Delayed Puberty: Causes, Symptoms, Diagnosis And Treatment

check_icon Research-backed

Image: Shutterstock

IN THIS ARTICLE

Puberty is a period of life when a child’s body starts to transform into an adult. Delayed puberty is when the physical signs of sexual maturity do not appear at the expected age.

The expected age of puberty is between eight and 13 years for girls and between nine and 14 years for boys. Each child acquires puberty at different ages. If the signs of puberty are absent even after 2-2.5 years after the expected age, then the child may have late puberty. The absence of breast enlargement in girls or testicular enlargement in males may indicate late puberty (1) (2). Most of the time, the underlying cause is unknown, and the condition resolves on its own (3).

Read on to know about delayed puberty, its causes, signs, symptoms, and treatment.

What Causes Delayed Puberty?

In the majority of the cases, the exact cause of delayed puberty is unknown, and in a few cases, late puberty might run in the family. The following factors may contribute to delayed puberty in some cases.

  1. Constitutional delay of growth and puberty (CDGP): CDGP is characterized by short stature and delayed puberty and bone age. It can lead to an increase in the risk of delayed puberty. The condition often runs in the family and is diagnosed only after the underlying conditions are ruled out (1) (4).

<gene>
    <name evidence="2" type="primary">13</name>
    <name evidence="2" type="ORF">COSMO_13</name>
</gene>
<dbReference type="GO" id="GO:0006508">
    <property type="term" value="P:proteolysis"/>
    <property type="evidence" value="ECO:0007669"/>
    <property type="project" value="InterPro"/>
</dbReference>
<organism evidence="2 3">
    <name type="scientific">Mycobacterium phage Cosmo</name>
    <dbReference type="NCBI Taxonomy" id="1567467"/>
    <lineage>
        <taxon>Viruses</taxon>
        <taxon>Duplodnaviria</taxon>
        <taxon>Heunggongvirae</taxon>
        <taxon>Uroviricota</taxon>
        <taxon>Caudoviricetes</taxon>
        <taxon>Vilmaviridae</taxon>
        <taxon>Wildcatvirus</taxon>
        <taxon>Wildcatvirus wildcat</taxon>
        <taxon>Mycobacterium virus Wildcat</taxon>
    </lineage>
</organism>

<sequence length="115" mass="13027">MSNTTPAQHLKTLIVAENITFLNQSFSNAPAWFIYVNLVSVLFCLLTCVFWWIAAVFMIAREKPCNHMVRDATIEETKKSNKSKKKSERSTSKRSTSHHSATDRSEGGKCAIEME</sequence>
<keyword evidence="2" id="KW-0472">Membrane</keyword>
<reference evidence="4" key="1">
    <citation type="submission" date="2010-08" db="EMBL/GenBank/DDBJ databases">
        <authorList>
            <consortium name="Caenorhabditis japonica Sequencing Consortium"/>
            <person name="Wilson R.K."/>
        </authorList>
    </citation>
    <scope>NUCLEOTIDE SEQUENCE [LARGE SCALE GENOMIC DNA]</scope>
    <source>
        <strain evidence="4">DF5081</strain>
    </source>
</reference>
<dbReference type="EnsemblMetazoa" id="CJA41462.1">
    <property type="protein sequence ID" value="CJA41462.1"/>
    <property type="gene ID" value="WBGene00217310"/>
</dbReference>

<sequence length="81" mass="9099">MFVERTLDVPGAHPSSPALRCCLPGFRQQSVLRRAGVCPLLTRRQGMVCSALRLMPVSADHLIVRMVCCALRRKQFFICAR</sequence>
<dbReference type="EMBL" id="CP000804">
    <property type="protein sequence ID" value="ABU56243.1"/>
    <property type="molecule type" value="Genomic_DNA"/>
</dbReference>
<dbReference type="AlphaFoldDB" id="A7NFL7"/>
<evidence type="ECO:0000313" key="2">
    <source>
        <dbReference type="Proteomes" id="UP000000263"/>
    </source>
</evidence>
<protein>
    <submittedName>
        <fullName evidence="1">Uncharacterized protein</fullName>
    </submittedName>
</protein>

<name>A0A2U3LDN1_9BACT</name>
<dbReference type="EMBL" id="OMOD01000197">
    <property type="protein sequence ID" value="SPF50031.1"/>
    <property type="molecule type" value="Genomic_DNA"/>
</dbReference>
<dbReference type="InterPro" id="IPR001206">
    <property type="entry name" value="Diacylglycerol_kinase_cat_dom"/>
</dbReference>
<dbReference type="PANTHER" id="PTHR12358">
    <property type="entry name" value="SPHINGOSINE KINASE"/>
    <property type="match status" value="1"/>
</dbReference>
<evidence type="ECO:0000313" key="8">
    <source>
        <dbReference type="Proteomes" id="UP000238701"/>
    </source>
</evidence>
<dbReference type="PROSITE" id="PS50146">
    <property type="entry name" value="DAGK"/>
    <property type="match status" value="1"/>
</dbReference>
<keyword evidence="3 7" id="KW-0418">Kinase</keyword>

1. Underlying medical condition: An underlying medical condition such as celiac disease, which affects the ability of a child to grow at a normal pace, might lead to delayed puberty (5). A few other conditions that prevent the hypothalamus or pituitary gland from sending the ‘start puberty’ signal might also be responsible for the delay (2). Besides, it can also be caused by genetic disorders, such as Turner syndrome in girls and Klinefelter syndrome in boys.
  1. Other causes: Delayed puberty can also result from malnutrition, excessive physical exercise, stress, and the use of psychiatric medications (2).

Signs Of Delayed Puberty

The most common sign of delayed puberty is the delay in the development of the secondary sexual characteristics of the child (2).

In girls, the symptoms might include

  • an absence of breast growth by 12 years
  • a gap of more than five years between breast growth and the first menstrual cycle, and
  • no menstrual period by 15.

In boys, the symptoms might include

  • an absence of pubic hair or irregular pubic hair distribution,
  • no testicular enlargement by age 14, and
  • a period of more than five years to complete adult genital growth.

How Is Delayed Puberty Diagnosed?

The diagnosis of delayed puberty is relatively straightforward because the symptoms are physically evident. However, to determine the exact cause of delayed puberty, you might want to consult your doctor to perform certain tests and identify the underlying problem, if there is any.

A thorough examination of family history, medical history, growth pattern, and physical examination might help reveal the factors responsible for delayed puberty (1).

The common tests that might be used to diagnose late puberty are (4) (2)

  • Determination of bone age: A simple X-ray of the wrist can help determine the structure and density of the bone.